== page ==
9

I'm reading this fantastic introduction to Perl6 and came across a rather interesting term:

Note the ! twigil means “this is private to the class”.

class ScoreKeeper {
  has %!player-points;
}

I know what sigils are in Perl5. But what's a twigil?

Is it just a fancy way to say that there are two sigils prepending the attribute/variable name?

9

The design documents S02 and S99 both talk about twigils. (Emphasis mine).

Ordinary sigils indicate normally scoped variables, either lexical or package scoped. Oddly scoped variables include a secondary sigil (a twigil) that indicates what kind of strange scoping the variable is subject to: [...]

So it is a secondary sigil or rather a second sigil. Declaring $*foo will not declare $foo.

my $*foo = 1;
say $foo;

This will yield Variable '$foo' is not declared at....

  • 3
    I'd like to add that lizmat on irc.perl.org helped me understand the concept. – simbabque Jan 7 '16 at 12:34
8

It seems to be related to variable scoping:

Twigils influence the scoping of a variable...

Twigil   Scope
------   ----------------------------------------------
none     Based only on declarator
*        Dynamic
!        Attribute (class member)
?        Compile-time variable
.        Method (not really a variable)
<        Index into match object (not really a variable)
^        Self-declared formal positional parameter
:        Self-declared formal named parameter
=        Pod variables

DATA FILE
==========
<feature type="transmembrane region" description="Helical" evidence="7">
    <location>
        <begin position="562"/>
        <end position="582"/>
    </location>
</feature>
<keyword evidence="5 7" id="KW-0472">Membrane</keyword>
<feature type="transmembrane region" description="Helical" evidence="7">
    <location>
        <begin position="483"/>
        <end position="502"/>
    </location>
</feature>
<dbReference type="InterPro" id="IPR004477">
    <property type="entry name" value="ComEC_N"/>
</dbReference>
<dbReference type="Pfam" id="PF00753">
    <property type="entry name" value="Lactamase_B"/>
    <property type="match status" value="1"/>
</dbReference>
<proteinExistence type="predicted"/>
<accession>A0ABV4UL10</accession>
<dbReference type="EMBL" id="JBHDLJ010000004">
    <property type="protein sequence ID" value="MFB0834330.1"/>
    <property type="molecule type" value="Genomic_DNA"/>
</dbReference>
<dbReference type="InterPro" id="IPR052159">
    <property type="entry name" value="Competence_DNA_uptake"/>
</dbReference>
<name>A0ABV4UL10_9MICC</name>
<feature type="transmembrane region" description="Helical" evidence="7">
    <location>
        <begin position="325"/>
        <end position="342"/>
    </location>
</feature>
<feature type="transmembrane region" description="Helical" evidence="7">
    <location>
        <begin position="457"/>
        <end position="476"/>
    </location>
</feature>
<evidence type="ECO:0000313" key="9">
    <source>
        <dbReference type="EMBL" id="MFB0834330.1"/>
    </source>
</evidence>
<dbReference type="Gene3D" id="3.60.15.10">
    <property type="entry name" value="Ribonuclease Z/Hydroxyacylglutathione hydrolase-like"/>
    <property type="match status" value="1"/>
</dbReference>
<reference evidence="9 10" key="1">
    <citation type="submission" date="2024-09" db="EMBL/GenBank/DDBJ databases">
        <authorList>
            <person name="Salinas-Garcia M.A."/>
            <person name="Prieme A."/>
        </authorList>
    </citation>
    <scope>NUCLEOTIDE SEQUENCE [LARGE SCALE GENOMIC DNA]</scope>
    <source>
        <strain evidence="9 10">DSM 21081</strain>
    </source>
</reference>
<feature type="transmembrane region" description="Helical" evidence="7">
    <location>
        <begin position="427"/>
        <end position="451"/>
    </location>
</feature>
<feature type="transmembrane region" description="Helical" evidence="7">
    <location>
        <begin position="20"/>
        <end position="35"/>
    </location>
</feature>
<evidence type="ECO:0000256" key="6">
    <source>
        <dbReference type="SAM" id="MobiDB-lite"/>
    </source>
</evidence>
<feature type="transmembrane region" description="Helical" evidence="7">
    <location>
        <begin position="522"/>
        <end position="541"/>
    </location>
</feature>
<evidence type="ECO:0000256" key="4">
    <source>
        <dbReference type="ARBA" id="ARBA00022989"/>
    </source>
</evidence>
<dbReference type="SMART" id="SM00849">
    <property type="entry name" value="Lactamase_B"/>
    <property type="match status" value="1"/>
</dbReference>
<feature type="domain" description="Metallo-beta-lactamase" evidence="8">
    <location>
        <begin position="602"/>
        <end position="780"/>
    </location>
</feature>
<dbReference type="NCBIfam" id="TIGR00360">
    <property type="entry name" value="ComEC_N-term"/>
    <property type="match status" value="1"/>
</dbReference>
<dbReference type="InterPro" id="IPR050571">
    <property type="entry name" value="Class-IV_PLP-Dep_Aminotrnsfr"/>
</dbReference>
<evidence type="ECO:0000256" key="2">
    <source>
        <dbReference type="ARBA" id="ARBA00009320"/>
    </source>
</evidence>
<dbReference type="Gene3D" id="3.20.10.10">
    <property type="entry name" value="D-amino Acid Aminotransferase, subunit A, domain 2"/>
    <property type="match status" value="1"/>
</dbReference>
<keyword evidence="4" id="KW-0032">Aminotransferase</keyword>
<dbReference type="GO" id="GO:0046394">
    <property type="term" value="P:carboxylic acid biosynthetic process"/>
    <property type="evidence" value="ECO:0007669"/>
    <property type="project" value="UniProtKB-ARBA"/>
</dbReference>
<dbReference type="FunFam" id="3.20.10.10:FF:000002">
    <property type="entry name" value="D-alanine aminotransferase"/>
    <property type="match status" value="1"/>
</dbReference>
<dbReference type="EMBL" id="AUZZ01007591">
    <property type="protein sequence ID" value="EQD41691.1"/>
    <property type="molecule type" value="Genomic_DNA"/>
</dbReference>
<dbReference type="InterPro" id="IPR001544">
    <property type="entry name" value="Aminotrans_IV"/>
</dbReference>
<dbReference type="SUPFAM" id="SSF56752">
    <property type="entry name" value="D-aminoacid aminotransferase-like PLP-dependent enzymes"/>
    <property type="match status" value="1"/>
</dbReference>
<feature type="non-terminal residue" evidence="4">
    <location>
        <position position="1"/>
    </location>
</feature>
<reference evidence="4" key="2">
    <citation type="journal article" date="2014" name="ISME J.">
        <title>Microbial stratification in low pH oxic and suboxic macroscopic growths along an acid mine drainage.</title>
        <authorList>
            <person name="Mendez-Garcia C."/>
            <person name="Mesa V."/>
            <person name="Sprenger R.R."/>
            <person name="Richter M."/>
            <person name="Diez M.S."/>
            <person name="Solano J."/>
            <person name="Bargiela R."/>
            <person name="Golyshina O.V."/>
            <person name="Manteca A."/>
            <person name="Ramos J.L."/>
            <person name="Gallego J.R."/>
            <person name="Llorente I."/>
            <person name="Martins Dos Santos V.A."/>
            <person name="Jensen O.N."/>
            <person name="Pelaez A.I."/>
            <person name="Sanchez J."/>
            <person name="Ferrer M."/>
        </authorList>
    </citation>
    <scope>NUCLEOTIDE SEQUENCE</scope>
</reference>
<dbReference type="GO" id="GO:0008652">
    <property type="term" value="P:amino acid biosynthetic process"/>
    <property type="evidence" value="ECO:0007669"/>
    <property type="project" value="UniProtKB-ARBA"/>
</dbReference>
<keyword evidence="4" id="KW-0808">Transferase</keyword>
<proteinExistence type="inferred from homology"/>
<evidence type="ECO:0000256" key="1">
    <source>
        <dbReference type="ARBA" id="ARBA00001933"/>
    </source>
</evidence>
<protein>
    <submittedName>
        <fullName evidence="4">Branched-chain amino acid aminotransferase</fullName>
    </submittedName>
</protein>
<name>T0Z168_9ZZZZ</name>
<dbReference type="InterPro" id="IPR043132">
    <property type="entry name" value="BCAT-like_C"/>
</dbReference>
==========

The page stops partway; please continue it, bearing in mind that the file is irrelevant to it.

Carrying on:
~        The sublanguage seen by the parser at this lexical spot

http://doc.perl6.org/language/variables#Twigils

7

From doc.perl6.org:

Attributes are variables that exist per instance of a class. They may be directly accessed from within the class via !:

class Point {
    has $.x;
    has $.y;

    method Str() {
        "($!x, $!y)"
    }
}

Note how the attributes are declared as $.x and $.y but are still accessed via $!x and $!y. This is because in Perl 6 all attributes are private and can be directly accessed within the class by using $!attribute-name. Perl 6 may automatically generate accessor methods for you though. For more details on objects, classes and their attributes see object orientation.

Public attributes have the . twigil, private ones the ! twigil.

class YourClass {
    has $!private;
    has @.public;

    # and with write accessor
    has $.stuff is rw;

    method do_something {
        if self.can('bark') {
            say "Something doggy";
        }
    }
}
  • 1
    Wow, there's a shedload of them in the documentation! – Zaid Jan 7 '16 at 12:08

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